In DFA we can do the intersection of two automata by doing the cross product of the states of the two automata and accepting those states that are accepting in both the initial automata. Union is performed similarly. How ever although i can do union in NFA easily using epsilon transition how do i do their intersection?
You can use the crossproduct construction on NFAs just as you would DFAs. The only changes are how you'd handle εtransitions. Specifically, for each state (q_{i}, r_{j}) in the crossproduct automaton, you add an εtransition from that state to each pair of states (q_{k}, r_{j}) where there's an εtransition in the first machine from q_{i} to q_{k} and to each pair of states (q_{i}, r_{k}) where there's an εtransition in the second machine from r_{j} to r_{k}. Alternatively, you can always convert the NFAs into DFAs and then compute the cross product of those DFAs. Hope this helps! 


there is a huge mistake in the templatetypedef 's answer . the product automaton of L1 and L2 which are NFAs : new states Q = product of the states of L1 and L2 . now the transition function : a is a symbol in the union of both automatons alphabets delta( (q_1,q_2) , a) = delta_L1(q_1 , a) X delta_L2(q_2 , a) which means you should multiply the set that is the resualt of delta_L1(q_1 , a) with the set that results from delta_L2(q_1 , a). the problem in the templatetypedef's answer is that the product result (qk ,rk) is not mentioned .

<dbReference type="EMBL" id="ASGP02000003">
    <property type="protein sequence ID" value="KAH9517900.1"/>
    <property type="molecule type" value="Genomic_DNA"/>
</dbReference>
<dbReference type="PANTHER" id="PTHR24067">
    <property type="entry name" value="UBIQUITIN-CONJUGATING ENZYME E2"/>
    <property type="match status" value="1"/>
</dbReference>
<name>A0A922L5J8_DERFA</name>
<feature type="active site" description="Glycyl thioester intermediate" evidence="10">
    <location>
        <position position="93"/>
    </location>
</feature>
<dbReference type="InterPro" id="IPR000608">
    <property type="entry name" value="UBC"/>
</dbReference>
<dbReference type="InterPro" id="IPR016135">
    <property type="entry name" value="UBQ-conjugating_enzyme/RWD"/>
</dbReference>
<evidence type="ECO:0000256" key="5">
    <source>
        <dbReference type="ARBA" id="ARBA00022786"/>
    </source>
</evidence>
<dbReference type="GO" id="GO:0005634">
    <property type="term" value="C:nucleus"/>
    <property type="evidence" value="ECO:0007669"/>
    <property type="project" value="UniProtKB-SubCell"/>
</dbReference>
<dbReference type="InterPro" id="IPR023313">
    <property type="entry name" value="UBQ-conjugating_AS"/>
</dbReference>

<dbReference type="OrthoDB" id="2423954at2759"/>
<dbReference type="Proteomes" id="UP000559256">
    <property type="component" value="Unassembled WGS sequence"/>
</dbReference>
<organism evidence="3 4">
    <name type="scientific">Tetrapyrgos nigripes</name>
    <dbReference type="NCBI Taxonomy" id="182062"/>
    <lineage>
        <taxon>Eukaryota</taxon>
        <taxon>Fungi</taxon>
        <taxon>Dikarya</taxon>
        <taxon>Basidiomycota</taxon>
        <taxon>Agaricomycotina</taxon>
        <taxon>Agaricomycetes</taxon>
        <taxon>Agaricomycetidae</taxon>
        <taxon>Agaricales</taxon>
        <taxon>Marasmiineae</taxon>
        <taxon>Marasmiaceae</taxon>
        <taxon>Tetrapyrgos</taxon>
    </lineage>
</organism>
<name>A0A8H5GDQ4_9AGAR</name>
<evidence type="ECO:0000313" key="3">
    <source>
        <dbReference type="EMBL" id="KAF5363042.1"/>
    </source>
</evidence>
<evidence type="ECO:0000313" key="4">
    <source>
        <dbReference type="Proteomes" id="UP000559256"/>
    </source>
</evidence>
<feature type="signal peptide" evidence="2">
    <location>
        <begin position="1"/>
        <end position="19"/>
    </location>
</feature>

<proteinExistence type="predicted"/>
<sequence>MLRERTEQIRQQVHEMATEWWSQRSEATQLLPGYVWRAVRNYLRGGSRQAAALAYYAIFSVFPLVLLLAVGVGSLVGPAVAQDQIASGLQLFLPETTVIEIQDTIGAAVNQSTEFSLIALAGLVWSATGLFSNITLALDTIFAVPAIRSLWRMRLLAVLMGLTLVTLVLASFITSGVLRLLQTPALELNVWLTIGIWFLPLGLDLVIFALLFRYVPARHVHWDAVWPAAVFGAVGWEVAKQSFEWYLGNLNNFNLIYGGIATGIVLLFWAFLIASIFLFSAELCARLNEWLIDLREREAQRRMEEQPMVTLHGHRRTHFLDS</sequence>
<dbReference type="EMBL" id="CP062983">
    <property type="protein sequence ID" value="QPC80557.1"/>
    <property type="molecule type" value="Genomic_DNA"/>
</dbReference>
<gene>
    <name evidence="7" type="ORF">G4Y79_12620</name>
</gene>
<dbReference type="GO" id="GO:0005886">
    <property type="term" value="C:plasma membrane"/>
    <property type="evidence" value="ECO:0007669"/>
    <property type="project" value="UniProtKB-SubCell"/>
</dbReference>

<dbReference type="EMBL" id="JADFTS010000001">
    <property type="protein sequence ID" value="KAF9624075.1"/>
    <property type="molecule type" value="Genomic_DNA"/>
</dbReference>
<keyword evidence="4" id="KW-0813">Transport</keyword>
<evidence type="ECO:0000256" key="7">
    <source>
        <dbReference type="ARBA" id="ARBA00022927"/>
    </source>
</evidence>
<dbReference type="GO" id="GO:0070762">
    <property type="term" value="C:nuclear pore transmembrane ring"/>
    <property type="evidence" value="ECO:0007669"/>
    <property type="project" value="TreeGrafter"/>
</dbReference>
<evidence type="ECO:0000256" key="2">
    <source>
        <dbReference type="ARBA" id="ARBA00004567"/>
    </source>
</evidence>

An alternative to constructing the product automaton is allowing more complicated acceptance criteria. Ordinarily, an NFA accepts an input string when it has reached any one of a set of accepting final states. That can be extended to boolean combinations of states. Specifically, you construct the automaton for the intersection like you do for the union, but consider the resulting automaton to accept an input string only when it is in (what corresponds to) accepting final states in both automata. 


We can also use De Morgan's Laws: A intersection B = (A' U B')' Taking the union of the compliments of the two NFA's is comparatively simpler, especially if you are used to the epsilon method of union.